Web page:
The shepherds introduced here were near Bethlehem. As an angel of the Lord appeared before them, the glory of God shone brightly around them. This terrified the men. Certainly they had never experienced anything like this before. The angel informed them that there was nothing to be afraid of. Rather, there was much to rejoice over, and not merely for the Jews but for all people! This was the day that the Savior, Christ the Lord, was born in Bethlehem!
The angel then proceeded to give them a sign, even though they did not request one (cf. Luke 1:18). This baby, the Messiah or Christ, would be "wrapped in swaddling cloths, lying in a manger" (i.e., a feeding trough). This was a very explicit sign since there would not have been any other babies in Bethlehem provided for so poorly. Isn't it incredible that the Creator of the world chose to be born into such poor and humble conditions (cf. Phil. 2:5-11)?
One moment there was only one angel and the next there was "a multitude of the heavenly host" present. In other words, an army of God's angels appeared. These angels praised God for the continued unfolding of His plan for man's redemption (cf. I Pet. 1:12; Eph. 3:10). "Glory to God in the highest" (Luke 2:14). This event was too important to be announced by only one angel! The angels also expressed peace on earth toward men of goodwill.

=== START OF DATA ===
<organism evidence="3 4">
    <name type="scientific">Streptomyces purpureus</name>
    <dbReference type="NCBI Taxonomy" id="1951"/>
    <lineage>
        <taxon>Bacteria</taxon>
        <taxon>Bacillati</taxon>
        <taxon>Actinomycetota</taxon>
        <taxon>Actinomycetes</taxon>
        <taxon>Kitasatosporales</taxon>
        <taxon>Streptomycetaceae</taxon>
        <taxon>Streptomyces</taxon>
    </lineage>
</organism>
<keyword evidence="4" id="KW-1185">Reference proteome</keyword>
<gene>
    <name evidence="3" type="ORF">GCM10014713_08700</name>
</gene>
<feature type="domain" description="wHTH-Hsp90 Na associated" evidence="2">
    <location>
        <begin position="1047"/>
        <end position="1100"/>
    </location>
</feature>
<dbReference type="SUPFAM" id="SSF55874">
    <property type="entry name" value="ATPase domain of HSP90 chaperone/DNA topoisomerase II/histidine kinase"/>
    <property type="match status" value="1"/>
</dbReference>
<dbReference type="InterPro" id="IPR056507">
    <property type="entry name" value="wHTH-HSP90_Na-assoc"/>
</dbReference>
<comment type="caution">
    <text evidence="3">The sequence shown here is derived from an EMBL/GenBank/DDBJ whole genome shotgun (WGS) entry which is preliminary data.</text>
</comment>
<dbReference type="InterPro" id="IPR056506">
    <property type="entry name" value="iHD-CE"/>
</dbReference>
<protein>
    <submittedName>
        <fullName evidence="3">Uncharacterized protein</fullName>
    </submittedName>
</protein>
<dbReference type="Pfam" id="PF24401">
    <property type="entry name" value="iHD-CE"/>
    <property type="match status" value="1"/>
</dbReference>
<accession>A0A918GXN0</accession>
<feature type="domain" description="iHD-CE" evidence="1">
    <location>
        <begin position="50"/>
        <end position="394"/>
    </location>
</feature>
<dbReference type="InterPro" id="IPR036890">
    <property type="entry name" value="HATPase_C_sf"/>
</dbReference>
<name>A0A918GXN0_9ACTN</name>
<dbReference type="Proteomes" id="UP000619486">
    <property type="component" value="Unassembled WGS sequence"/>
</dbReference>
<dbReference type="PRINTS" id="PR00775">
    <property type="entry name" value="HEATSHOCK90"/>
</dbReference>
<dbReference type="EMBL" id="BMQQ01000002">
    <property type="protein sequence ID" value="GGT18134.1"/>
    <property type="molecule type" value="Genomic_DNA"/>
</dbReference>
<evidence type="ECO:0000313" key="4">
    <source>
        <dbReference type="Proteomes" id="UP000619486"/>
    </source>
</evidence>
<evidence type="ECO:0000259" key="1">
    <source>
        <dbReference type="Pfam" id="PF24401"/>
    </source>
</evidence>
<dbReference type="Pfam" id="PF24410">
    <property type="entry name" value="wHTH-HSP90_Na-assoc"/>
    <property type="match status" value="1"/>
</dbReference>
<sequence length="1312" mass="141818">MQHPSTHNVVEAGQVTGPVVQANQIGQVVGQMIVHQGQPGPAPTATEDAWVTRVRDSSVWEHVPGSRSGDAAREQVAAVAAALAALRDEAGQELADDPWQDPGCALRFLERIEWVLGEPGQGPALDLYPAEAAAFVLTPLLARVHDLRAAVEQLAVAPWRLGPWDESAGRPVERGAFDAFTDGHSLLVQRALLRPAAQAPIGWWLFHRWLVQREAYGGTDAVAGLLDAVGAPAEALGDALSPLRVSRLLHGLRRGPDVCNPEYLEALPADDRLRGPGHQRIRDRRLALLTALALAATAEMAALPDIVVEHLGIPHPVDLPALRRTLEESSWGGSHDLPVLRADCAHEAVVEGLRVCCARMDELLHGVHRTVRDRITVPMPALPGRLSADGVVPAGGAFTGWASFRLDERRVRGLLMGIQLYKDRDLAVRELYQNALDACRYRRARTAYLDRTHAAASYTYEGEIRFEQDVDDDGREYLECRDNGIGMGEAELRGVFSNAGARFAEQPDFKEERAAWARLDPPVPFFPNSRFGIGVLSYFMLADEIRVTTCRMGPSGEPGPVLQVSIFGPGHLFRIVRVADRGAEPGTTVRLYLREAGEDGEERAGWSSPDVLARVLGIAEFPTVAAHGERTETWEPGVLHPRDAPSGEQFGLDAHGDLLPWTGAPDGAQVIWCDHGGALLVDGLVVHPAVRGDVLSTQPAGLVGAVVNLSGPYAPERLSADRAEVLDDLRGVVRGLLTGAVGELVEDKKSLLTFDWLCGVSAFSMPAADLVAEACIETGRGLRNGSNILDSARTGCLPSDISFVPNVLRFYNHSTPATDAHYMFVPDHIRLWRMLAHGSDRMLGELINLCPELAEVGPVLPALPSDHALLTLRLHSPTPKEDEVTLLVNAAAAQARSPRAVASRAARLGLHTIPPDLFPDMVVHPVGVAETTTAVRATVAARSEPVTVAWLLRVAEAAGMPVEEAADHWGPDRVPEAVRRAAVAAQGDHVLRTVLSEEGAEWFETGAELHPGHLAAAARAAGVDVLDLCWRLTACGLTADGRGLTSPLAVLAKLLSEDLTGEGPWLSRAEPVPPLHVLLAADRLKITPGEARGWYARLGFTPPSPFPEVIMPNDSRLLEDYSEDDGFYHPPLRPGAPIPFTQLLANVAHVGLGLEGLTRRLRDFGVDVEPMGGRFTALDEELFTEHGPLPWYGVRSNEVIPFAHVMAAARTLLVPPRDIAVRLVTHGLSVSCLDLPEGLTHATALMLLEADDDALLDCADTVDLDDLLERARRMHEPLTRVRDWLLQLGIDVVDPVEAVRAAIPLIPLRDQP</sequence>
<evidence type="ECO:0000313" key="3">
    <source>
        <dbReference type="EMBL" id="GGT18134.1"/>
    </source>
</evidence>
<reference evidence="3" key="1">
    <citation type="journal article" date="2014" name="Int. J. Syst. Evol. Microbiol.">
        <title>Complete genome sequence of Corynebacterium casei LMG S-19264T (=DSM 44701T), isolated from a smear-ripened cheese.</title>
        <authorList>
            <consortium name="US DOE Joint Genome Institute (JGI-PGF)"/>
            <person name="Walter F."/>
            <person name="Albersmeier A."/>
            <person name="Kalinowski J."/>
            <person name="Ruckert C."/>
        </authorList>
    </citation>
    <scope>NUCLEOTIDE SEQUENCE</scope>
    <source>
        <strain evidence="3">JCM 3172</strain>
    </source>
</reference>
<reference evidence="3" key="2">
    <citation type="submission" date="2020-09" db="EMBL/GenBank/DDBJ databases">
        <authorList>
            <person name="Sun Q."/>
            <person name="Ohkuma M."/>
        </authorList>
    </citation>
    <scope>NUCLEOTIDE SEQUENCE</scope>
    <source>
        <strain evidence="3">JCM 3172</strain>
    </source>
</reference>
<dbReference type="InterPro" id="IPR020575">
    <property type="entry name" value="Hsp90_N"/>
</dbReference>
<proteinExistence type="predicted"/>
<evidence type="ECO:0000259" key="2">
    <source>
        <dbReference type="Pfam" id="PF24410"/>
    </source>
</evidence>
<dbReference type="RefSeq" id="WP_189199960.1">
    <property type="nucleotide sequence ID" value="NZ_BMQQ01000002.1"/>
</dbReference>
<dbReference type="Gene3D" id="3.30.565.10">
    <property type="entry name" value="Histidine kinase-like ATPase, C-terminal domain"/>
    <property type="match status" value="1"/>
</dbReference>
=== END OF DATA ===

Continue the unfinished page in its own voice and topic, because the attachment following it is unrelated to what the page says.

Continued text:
It does not appear that the shepherds were commanded to go find the Babe, but they were undoubtedly anxious to see the One who had been expected for such a long time. "They came with haste", apparently before the night was over. They left their flocks to God's providential care, showing the strength of their faith. When they arrived, they found everything to be as the angel had spoken.
Mary and Joseph may have been humiliated by the humble surroundings, but they were comforted and cheered by the unexpected visit of these shepherds, and the news that the heavenly host was rejoicing over the birth of the Savior, their Son. The shepherds widely spread the words of the angel concerning Jesus. Those who heard this strange account from the shepherds were amazed, likely because they had not looked for the Messiah to come in such a lowly way. While others wondered in amazement about these things (and probably forget about them after a short while), "Mary kept all these things and pondered them in her heart" (Luke 2:19).
The shepherds then returned to their flocks. The wonderful revelation did not keep them from doing their job. They, like the angels, glorified and praised God for the things they had seen and heard.
Luke's account of the birth of Jesus shows evidence of simple, honest truth in contrast to imaginary legends. Uninspired men would have written differently about the birth of the Son of God, but God's word comes in the majesty of simple truth.